By Jordyn Grzelewski
Of the 88 drug-related deaths that have been confirmed in Mahoning County so far this year, 49 percent were linked to prescription drugs.
That fact, shared Tuesday by Mahoning County Health Commissioner Patricia Sweeney at a meeting between local and state health officials, highlights the significant role prescription drugs play in Ohio’s opioid epidemic.
A new statewide public-awareness campaign, developed by numerous state agencies that are part of the Governor’s Cabinet Opiate Action Team, seeks to further reduce the overprescribing of opioids. “Take Charge Ohio” aims to educate prescribers, patients and the general public about safe prescribing of opioids and nonopioid alternatives to pain management.
As part of the campaign rollout, Ohio Department of Health, Ohio Department of Mental Health & Addiction Services, and State of Ohio Medical Board officials visited the Mahoning County Mental Health & Recovery Board’s downtown office Tuesday to unveil the campaign and talk with local public health officials.
Dr. Mark Hurst, medical director for ODMHAS, commended Mahoning County’s efforts at combating the opioid crisis.
“It’s noticeable. We notice it in Columbus,” he said. “Headway is being made.”
He noted, too, the progress that has been made statewide: Last year, Ohio recorded its lowest number of prescription opioid overdose deaths in seven years.
Prescription opioids nonetheless continue to play a significant role in overdose deaths and also are a gateway to using illicit opioids such as heroin and fentanyl, he said.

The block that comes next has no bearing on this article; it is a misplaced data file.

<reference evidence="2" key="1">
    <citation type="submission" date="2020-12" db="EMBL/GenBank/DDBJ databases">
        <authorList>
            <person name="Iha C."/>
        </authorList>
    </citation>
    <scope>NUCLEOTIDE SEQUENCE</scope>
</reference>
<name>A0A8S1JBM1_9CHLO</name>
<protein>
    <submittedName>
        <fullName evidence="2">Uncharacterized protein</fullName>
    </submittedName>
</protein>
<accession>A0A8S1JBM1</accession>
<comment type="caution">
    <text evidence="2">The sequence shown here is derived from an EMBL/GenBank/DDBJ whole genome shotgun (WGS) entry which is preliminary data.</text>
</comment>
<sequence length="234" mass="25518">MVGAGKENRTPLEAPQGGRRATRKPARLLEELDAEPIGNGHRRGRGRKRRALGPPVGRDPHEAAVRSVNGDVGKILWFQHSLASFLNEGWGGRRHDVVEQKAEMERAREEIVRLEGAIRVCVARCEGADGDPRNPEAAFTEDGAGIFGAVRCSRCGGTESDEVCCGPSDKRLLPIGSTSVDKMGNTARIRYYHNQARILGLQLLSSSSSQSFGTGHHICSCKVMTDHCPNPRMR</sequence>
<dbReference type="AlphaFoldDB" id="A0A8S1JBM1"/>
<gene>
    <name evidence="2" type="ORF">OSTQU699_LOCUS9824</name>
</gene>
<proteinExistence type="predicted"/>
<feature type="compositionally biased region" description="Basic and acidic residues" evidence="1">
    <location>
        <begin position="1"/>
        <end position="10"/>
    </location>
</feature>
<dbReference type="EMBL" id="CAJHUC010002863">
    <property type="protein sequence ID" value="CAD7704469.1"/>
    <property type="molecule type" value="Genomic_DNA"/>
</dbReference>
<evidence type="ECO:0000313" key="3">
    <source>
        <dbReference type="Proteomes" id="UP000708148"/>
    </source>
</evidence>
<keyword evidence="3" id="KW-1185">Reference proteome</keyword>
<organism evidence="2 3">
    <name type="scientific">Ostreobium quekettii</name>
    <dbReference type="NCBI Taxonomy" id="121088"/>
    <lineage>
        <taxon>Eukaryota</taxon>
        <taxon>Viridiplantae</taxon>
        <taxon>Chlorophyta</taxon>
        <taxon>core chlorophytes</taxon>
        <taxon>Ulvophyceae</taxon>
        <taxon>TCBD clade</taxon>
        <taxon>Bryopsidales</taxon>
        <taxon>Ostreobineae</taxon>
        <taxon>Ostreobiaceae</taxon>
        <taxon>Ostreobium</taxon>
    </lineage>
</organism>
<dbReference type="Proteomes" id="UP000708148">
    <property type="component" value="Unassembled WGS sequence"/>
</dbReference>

Dr. Clint Koenig, ODH medical director, said one goal of the campaign is to get doctors to “press pause” before prescribing an opioid medication.
Instead, doctors are encouraged to consider alternatives such as physical therapy, aerobic exercise, and chiropractic care to manage pain.
“Really we’re trying to stop avoidable opioid prescribing at the point of care, because we know it often leads to heroin and fentanyl use,” he said, adding that state officials know opioids are appropriate in some circumstances.
A.J. Groeber, executive director of the state medical board, noted progress that’s been made with the state’s prescription monitoring system. A year ago, 80,000 prescriptions were checked each day; now that number is 400,000, he said.
“We’ve done a lot, but I think what this program does so well is start to address that gap between prescribers and patients,” Groeber said. “We want to encourage that dialogue in an honest way.”
Local officials expressed support for the campaign.
“The public health crisis is enormous, and I think this program is great to start looking at the front end,” said Don Koenig, executive vice president and chief operating officer for Mercy Health Youngstown and president of St. Elizabeth Youngstown Hospital.
“It absolutely will take everyone’s involvement to help our many practitioners to become more comfortable and conversant in opioid alternatives,” he said.
Sweeney outlined some of the anti-opioid initiatives that have been implemented locally, such as the start of a prescription drug overdose coalition that aims to reduce overdose deaths.
She also provided some statistics: In 2014, there were 66 opioid pills dispensed for every Mahoning County resident. In 2016, there were 64.
“So we have a long way to go,” she said.
Take Charge Ohio is funded by a federal Centers for Disease Control & Prevention grant. For more information about the campaign, visit TakeChargeOhio.org.